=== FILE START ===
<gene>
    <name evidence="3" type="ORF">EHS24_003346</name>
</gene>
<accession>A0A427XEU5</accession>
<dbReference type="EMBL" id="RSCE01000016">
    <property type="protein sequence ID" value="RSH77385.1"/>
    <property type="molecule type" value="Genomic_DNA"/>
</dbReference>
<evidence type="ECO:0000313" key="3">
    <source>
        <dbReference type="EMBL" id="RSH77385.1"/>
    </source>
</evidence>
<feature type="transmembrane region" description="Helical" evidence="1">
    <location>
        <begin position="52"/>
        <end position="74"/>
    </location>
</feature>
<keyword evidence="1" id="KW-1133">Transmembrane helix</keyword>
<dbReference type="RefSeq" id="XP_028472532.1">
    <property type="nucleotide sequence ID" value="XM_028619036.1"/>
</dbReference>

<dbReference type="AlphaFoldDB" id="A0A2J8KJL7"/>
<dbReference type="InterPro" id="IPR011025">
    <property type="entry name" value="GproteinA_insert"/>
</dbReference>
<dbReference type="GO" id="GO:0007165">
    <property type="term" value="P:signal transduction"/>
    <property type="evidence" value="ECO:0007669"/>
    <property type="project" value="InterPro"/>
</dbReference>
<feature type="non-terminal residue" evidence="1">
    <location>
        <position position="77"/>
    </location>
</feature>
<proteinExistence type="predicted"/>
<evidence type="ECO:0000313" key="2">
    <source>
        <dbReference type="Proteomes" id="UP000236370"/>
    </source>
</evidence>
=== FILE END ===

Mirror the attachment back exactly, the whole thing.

<gene>
    <name evidence="3" type="ORF">EHS24_003346</name>
</gene>
<accession>A0A427XEU5</accession>
<dbReference type="EMBL" id="RSCE01000016">
    <property type="protein sequence ID" value="RSH77385.1"/>
    <property type="molecule type" value="Genomic_DNA"/>
</dbReference>
<evidence type="ECO:0000313" key="3">
    <source>
        <dbReference type="EMBL" id="RSH77385.1"/>
    </source>
</evidence>
<feature type="transmembrane region" description="Helical" evidence="1">
    <location>
        <begin position="52"/>
        <end position="74"/>
    </location>
</feature>
<keyword evidence="1" id="KW-1133">Transmembrane helix</keyword>
<dbReference type="RefSeq" id="XP_028472532.1">
    <property type="nucleotide sequence ID" value="XM_028619036.1"/>
</dbReference>

<dbReference type="AlphaFoldDB" id="A0A2J8KJL7"/>
<dbReference type="InterPro" id="IPR011025">
    <property type="entry name" value="GproteinA_insert"/>
</dbReference>
<dbReference type="GO" id="GO:0007165">
    <property type="term" value="P:signal transduction"/>
    <property type="evidence" value="ECO:0007669"/>
    <property type="project" value="InterPro"/>
</dbReference>
<feature type="non-terminal residue" evidence="1">
    <location>
        <position position="77"/>
    </location>
</feature>
<proteinExistence type="predicted"/>
<evidence type="ECO:0000313" key="2">
    <source>
        <dbReference type="Proteomes" id="UP000236370"/>
    </source>
</evidence>